One of the things that helps is to "SEE" the possibilities at this point (not necessarily a "stepping stone" position, but a similar idea).

    1...Bxf5 2.exf5 e5-e4 and Black gets his piece back, at a minimum, with lots of attacking chances.

    1...Bxf5 2.Bxd5 Nxd5

    3.exf5 Nf4 (and White is in serious trouble)

    3.exd5 e5-e4 (cranking open the LoA; White loses the Queen and Knight after 4.dxc6 exf3)

    After writing the above comment, I gave the position to GM Stockfish on Chess Tempo for a deeper look. There are a lot of things that I missed (as usual).

    1...Bxf5 is given as the best move (+2.37 for Black). White is recommended to play to accept the Pawn loss and to develop his Queenside as fast as possible, starting with 2. Bg5 dxe4 3. dxe4 Be6.

    I searched for games that reached this position and found none. The only line that got close is 1. e4 e5 2. Bc4 Nf6 3. d3 Bc5 4. f4, with none of the remaining White moves used in a game to get to the problem position.

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  3. Sometimes I amaze myself in terms of 'ignoring the obvious'. Given that Temposchlucker stated clearly that the position is from Vuković's The Art of Attack in Chess, why not look and see if the game is referenced in it? DUH!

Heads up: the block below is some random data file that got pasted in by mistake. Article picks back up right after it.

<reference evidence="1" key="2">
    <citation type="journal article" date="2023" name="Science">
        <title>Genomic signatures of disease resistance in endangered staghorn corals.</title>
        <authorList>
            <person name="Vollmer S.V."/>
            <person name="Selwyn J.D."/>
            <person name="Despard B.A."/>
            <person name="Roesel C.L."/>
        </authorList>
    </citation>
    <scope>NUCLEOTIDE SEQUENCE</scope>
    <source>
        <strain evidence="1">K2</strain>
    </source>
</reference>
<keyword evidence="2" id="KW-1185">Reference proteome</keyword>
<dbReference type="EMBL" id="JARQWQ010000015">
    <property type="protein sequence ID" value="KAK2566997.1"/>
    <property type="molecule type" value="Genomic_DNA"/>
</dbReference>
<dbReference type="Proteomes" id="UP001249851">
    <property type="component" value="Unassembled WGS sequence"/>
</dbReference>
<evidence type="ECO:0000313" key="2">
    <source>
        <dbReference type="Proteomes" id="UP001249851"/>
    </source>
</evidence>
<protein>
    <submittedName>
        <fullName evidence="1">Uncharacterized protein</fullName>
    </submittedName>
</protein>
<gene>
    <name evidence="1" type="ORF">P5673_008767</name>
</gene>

In my original Pergamon Press version of the book ( don't have the latest version), the position occurs as Fig. 7, page 4. The game was between Mikhail Tchigorin [Chigorin] and Amos Burn at Ostende, 1906. I used this information to find the game in the Chess Tempo database. Note that the date in Chess Tempo is given as 1905.

    Chigorin, Mikhail (2600) vs Burn, Amos (2530)
    Date: 1905
    Event: Ostende, Ostende
    Round: 18
    Result: 0-1
    Opening: King's Gambit, Declined, Classical Variation, General (C30)
    Near Duplicates: 2025675
    1. e4 e5 2. f4 Bc5 3. Nf3 d6 4. c3 Nf6 5. Bc4 Nc6 6. d3 O-O 7. Qe2 Re8 8. f5 d5 9. Bb3 Bxf5 10. Bg5 dxe4 11. dxe4 Bxe4 12. Qc4 Qd5 13. Qb5 White resigns